Design Journeys: Jun Aizaki – founder, CRÈME/Jun Aizaki Architecture and Design

Jun Aizaki has led his own Brooklyn-based practice, CRÈME/Jun Aizaki Architecture & Design, since 2004. A collaboration of dynamic, international designers and creative professionals, CRÈME’s ethos sees it tackle each project with the same problem-solving approach – whether that be for a chair, a restaurant or a building.

CRÈME’s award-winning founder is also designing this year’s Sleeper Bar, furthering the company’s explorations in traditional natural dying processes and celebrating the colour indigo.

Here, Aizaki talks stand-out career moments, the daily challenges he faces and what it really takes to start your own company.

Jun Aizaki Creme Design

 

Who, or what, inspired you to embark upon your chosen career path?

I was always interested in making things and making things better. As a child I was constantly making plastic models and drawing cartoons. I wanted to find a way to combine the two – and thought architecture and design had all of the components.

My father was a journalist and my parents traveled often for work. While growing up, I was extremely fortunate to travel with them and experience many different cultures. When I was eight years old, I remember travelling to Mexico and being fascinated with the colors, the sounds and the fruits. My travels and surroundings have greatly impacted my passions and peaked my curiosity about nature and the environment.

And who inspires you most now?

My family, my team and the city that I live in. My wife and son are my largest inspirations. My wife is an artist and is on a passionate mission to create. My son is 18 months old and his amount of curiosity and energy is unimaginable. CRÈME/Jun Aizaki Architecture & Design’s evolving team is a huge source of inspiration as well, being in New York, you come across some many people for so many places, so many ways of thinking and ways of looking at things.

Describe your career journey…

As a child I spent time in New York. My interest in the city and opportunities that it offered in the architecture field were vast. Whilst in Japan, I was reading through a book of design schools in the United States, I came across Pratt Institute and knew it was the beginning of my journey. I studied architecture at Pratt Institute where I was exposed to many ways of thinking and many people from different parts of the world.

I was able to continue my passion for design while working at Rockwell Group in New York, leading me to start my company CRÈME/Jun Aizaki Architecture & Design, 13 years ago. I am intrigued with hands-on projects, things that can touch, such as interiors, furniture design and branding. I enjoy seeing a project all the way through, from conceptualisation to the final installation, which is what I felt was missing in architecture.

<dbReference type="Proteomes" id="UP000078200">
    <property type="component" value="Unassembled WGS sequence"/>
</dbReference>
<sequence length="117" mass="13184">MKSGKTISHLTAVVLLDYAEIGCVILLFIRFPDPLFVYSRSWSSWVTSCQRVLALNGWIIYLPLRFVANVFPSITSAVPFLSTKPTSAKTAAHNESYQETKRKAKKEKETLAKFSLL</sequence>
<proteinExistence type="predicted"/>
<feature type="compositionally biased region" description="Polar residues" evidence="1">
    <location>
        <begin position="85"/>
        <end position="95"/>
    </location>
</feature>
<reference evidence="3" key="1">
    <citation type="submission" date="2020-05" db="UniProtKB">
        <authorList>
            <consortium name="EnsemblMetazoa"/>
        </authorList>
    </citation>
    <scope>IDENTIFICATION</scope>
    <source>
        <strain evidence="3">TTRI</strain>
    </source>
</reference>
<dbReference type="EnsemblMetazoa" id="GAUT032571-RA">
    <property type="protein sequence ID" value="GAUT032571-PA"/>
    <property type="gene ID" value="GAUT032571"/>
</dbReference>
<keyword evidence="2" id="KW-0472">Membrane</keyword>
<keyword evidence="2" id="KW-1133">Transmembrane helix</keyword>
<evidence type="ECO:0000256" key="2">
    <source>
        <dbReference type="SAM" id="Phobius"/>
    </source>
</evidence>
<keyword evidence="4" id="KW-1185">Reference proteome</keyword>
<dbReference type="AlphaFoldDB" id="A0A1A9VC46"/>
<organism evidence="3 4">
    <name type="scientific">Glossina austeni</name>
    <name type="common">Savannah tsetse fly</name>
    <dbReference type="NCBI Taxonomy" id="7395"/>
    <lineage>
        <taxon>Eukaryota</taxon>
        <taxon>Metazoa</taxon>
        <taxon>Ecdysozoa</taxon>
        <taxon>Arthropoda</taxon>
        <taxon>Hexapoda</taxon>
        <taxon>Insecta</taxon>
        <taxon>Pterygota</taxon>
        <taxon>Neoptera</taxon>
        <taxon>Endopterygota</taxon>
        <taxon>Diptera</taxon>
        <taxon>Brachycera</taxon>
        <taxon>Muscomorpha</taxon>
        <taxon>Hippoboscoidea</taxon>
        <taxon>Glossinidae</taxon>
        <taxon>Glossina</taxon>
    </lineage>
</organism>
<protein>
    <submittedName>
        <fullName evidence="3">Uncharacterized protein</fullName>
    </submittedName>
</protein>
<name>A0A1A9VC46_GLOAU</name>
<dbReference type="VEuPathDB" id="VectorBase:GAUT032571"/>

Take us through your average working day…

I make a smoothie with our new Vitamix, I ride my motorcycle to our studio, catch up on emails, have a cup of coffee, if possible do some sketches and entertain meetings in the afternoon.

Both personally and professionally, what does it take to open your own practice?

It takes a lot of energy to open a practice but even more to keep the practice open. Our team works hard and we are persistent. Tackling hurdles everyday builds our confidence and I try to instill the ability to find interesting angles and positive possibilities from the most unexpected of things. My curiosity continues more and more each day and I try to put myself in many situations to stay connected and hopefully meet the right people.

Do you have any advice to those aspiring to break into the industry?

Never stop trying, stay true to your beliefs and always try to see the big picture.

What are your stand-out career moments and what did you take from them?

While working at Rockwell Group I was assigned to a local restaurant project. Conducting site visits was a revelation and for the first time I saw my visions coming to life, my drawings were no longer just drawings, they were a reality. Working on my first restaurant design and seeing it through opening was impactful and rewarding. The success of the restaurant and client’s happiness made all the hard work worthwhile. I try my best to ensure that our staff has similar experiences.

And the most unexpected thing to happen to you?

Last summer I found myself in a Gourd farm located in Pennsylvania attempting to grow cups naturally out of homegrown vessels. I never expected a career in architecture to provide such exciting and inspiring moments of creativity. As a hospitality designer I am able to think outside of the box and bring truly sustainable design elements to my projects and the world. These are the projects that allow me to give back and keep me very passionate about my job.

What are the biggest challenges you’re facing in your practice?

Both day to day and on a broader sense, I think things are changing, faster and faster and sometimes it is hard to stay on top of the ever-evolving world. There is so much information available, that you need to filter through and be able to stay true to yourself.

And finally, what are you most looking forward to?

For my company I am looking forward to establishing a group of creative thinkers and doers. In my personal life, it’s finding a good balance while doing so.